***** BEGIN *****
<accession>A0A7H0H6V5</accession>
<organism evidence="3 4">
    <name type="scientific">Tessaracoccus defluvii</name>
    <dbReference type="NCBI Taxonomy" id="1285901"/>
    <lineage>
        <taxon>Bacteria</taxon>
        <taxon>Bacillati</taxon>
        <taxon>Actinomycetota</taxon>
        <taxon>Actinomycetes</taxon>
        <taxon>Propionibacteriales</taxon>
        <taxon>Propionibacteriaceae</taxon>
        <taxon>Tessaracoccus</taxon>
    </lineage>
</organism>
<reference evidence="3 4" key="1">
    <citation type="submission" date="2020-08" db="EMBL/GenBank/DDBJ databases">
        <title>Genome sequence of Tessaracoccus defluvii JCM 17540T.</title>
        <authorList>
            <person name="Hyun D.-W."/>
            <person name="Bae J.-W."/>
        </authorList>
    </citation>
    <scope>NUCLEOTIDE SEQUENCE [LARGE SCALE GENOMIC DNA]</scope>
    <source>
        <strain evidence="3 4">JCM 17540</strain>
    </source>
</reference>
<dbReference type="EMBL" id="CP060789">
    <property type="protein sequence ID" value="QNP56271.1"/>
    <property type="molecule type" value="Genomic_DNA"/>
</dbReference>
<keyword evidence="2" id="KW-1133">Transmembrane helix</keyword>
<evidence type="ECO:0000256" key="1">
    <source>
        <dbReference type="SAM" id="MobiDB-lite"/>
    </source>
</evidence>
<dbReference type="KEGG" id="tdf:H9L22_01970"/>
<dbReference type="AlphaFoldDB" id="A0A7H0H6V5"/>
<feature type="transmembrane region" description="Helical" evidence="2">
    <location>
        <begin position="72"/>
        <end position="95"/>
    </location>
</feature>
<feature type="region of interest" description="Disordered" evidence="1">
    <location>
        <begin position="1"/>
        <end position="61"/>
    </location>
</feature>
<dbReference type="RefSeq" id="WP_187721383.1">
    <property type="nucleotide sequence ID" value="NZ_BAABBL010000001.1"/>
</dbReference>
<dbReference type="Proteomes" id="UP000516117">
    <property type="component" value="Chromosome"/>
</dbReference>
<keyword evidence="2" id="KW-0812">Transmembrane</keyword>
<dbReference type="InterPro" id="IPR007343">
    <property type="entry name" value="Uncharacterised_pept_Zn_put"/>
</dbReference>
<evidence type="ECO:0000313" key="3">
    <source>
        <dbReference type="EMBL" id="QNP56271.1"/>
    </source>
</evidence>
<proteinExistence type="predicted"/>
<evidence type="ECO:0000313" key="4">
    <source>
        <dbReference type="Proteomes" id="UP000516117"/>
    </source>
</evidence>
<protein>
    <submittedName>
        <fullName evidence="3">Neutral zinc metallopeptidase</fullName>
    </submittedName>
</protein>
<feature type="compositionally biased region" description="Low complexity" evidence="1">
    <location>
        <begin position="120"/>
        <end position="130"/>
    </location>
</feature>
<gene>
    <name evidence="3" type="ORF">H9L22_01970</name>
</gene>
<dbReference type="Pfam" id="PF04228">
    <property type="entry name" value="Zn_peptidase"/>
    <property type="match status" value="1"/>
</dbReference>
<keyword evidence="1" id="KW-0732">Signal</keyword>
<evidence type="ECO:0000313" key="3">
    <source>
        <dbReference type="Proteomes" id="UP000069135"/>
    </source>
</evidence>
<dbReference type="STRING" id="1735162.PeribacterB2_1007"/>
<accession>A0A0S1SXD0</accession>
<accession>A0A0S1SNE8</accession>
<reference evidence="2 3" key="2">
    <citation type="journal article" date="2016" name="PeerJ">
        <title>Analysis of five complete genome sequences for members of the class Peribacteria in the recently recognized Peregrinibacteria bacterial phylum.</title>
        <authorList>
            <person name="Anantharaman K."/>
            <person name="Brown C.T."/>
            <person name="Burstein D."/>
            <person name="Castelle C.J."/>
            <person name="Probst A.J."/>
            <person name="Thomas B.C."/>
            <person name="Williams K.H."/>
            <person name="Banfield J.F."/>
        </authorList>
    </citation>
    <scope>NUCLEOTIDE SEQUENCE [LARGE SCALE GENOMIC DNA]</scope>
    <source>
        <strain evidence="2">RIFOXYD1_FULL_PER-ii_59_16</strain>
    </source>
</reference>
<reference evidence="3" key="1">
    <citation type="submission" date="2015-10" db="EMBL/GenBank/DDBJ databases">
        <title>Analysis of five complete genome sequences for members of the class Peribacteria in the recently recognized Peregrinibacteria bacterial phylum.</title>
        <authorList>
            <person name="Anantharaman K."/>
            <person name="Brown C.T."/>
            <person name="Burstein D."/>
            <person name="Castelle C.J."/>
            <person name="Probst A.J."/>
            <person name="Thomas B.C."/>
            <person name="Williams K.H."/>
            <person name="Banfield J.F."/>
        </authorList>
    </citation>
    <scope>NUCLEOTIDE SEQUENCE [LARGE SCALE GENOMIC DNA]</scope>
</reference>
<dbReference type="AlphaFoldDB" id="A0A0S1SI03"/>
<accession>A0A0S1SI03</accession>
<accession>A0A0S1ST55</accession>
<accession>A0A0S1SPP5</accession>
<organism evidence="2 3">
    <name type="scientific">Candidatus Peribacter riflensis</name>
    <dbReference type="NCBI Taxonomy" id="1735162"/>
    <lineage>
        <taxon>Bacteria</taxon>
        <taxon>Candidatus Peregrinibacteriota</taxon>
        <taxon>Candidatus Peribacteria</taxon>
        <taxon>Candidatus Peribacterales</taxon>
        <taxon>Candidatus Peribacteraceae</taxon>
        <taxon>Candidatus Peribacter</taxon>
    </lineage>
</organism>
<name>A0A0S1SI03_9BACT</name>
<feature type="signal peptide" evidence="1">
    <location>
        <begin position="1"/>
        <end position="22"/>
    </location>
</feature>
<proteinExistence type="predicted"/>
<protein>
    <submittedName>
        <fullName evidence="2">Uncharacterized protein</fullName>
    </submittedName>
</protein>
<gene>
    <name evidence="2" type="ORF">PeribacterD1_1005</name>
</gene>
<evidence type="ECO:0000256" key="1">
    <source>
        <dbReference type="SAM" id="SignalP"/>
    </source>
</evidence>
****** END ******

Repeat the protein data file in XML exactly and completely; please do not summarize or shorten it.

<accession>A0A7H0H6V5</accession>
<organism evidence="3 4">
    <name type="scientific">Tessaracoccus defluvii</name>
    <dbReference type="NCBI Taxonomy" id="1285901"/>
    <lineage>
        <taxon>Bacteria</taxon>
        <taxon>Bacillati</taxon>
        <taxon>Actinomycetota</taxon>
        <taxon>Actinomycetes</taxon>
        <taxon>Propionibacteriales</taxon>
        <taxon>Propionibacteriaceae</taxon>
        <taxon>Tessaracoccus</taxon>
    </lineage>
</organism>
<reference evidence="3 4" key="1">
    <citation type="submission" date="2020-08" db="EMBL/GenBank/DDBJ databases">
        <title>Genome sequence of Tessaracoccus defluvii JCM 17540T.</title>
        <authorList>
            <person name="Hyun D.-W."/>
            <person name="Bae J.-W."/>
        </authorList>
    </citation>
    <scope>NUCLEOTIDE SEQUENCE [LARGE SCALE GENOMIC DNA]</scope>
    <source>
        <strain evidence="3 4">JCM 17540</strain>
    </source>
</reference>
<dbReference type="EMBL" id="CP060789">
    <property type="protein sequence ID" value="QNP56271.1"/>
    <property type="molecule type" value="Genomic_DNA"/>
</dbReference>
<keyword evidence="2" id="KW-1133">Transmembrane helix</keyword>
<evidence type="ECO:0000256" key="1">
    <source>
        <dbReference type="SAM" id="MobiDB-lite"/>
    </source>
</evidence>
<dbReference type="KEGG" id="tdf:H9L22_01970"/>
<dbReference type="AlphaFoldDB" id="A0A7H0H6V5"/>
<feature type="transmembrane region" description="Helical" evidence="2">
    <location>
        <begin position="72"/>
        <end position="95"/>
    </location>
</feature>
<feature type="region of interest" description="Disordered" evidence="1">
    <location>
        <begin position="1"/>
        <end position="61"/>
    </location>
</feature>
<dbReference type="RefSeq" id="WP_187721383.1">
    <property type="nucleotide sequence ID" value="NZ_BAABBL010000001.1"/>
</dbReference>
<dbReference type="Proteomes" id="UP000516117">
    <property type="component" value="Chromosome"/>
</dbReference>
<keyword evidence="2" id="KW-0812">Transmembrane</keyword>
<dbReference type="InterPro" id="IPR007343">
    <property type="entry name" value="Uncharacterised_pept_Zn_put"/>
</dbReference>
<evidence type="ECO:0000313" key="3">
    <source>
        <dbReference type="EMBL" id="QNP56271.1"/>
    </source>
</evidence>
<proteinExistence type="predicted"/>
<evidence type="ECO:0000313" key="4">
    <source>
        <dbReference type="Proteomes" id="UP000516117"/>
    </source>
</evidence>
<protein>
    <submittedName>
        <fullName evidence="3">Neutral zinc metallopeptidase</fullName>
    </submittedName>
</protein>
<feature type="compositionally biased region" description="Low complexity" evidence="1">
    <location>
        <begin position="120"/>
        <end position="130"/>
    </location>
</feature>
<gene>
    <name evidence="3" type="ORF">H9L22_01970</name>
</gene>
<dbReference type="Pfam" id="PF04228">
    <property type="entry name" value="Zn_peptidase"/>
    <property type="match status" value="1"/>
</dbReference>
<keyword evidence="1" id="KW-0732">Signal</keyword>
<evidence type="ECO:0000313" key="3">
    <source>
        <dbReference type="Proteomes" id="UP000069135"/>
    </source>
</evidence>
<dbReference type="STRING" id="1735162.PeribacterB2_1007"/>
<accession>A0A0S1SXD0</accession>
<accession>A0A0S1SNE8</accession>
<reference evidence="2 3" key="2">
    <citation type="journal article" date="2016" name="PeerJ">
        <title>Analysis of five complete genome sequences for members of the class Peribacteria in the recently recognized Peregrinibacteria bacterial phylum.</title>
        <authorList>
            <person name="Anantharaman K."/>
            <person name="Brown C.T."/>
            <person name="Burstein D."/>
            <person name="Castelle C.J."/>
            <person name="Probst A.J."/>
            <person name="Thomas B.C."/>
            <person name="Williams K.H."/>
            <person name="Banfield J.F."/>
        </authorList>
    </citation>
    <scope>NUCLEOTIDE SEQUENCE [LARGE SCALE GENOMIC DNA]</scope>
    <source>
        <strain evidence="2">RIFOXYD1_FULL_PER-ii_59_16</strain>
    </source>
</reference>
<reference evidence="3" key="1">
    <citation type="submission" date="2015-10" db="EMBL/GenBank/DDBJ databases">
        <title>Analysis of five complete genome sequences for members of the class Peribacteria in the recently recognized Peregrinibacteria bacterial phylum.</title>
        <authorList>
            <person name="Anantharaman K."/>
            <person name="Brown C.T."/>
            <person name="Burstein D."/>
            <person name="Castelle C.J."/>
            <person name="Probst A.J."/>
            <person name="Thomas B.C."/>
            <person name="Williams K.H."/>
            <person name="Banfield J.F."/>
        </authorList>
    </citation>
    <scope>NUCLEOTIDE SEQUENCE [LARGE SCALE GENOMIC DNA]</scope>
</reference>
<dbReference type="AlphaFoldDB" id="A0A0S1SI03"/>
<accession>A0A0S1SI03</accession>
<accession>A0A0S1ST55</accession>
<accession>A0A0S1SPP5</accession>
<organism evidence="2 3">
    <name type="scientific">Candidatus Peribacter riflensis</name>
    <dbReference type="NCBI Taxonomy" id="1735162"/>
    <lineage>
        <taxon>Bacteria</taxon>
        <taxon>Candidatus Peregrinibacteriota</taxon>
        <taxon>Candidatus Peribacteria</taxon>
        <taxon>Candidatus Peribacterales</taxon>
        <taxon>Candidatus Peribacteraceae</taxon>
        <taxon>Candidatus Peribacter</taxon>
    </lineage>
</organism>
<name>A0A0S1SI03_9BACT</name>
<feature type="signal peptide" evidence="1">
    <location>
        <begin position="1"/>
        <end position="22"/>
    </location>
</feature>
<proteinExistence type="predicted"/>
<protein>
    <submittedName>
        <fullName evidence="2">Uncharacterized protein</fullName>
    </submittedName>
</protein>
<gene>
    <name evidence="2" type="ORF">PeribacterD1_1005</name>
</gene>
<evidence type="ECO:0000256" key="1">
    <source>
        <dbReference type="SAM" id="SignalP"/>
    </source>
</evidence>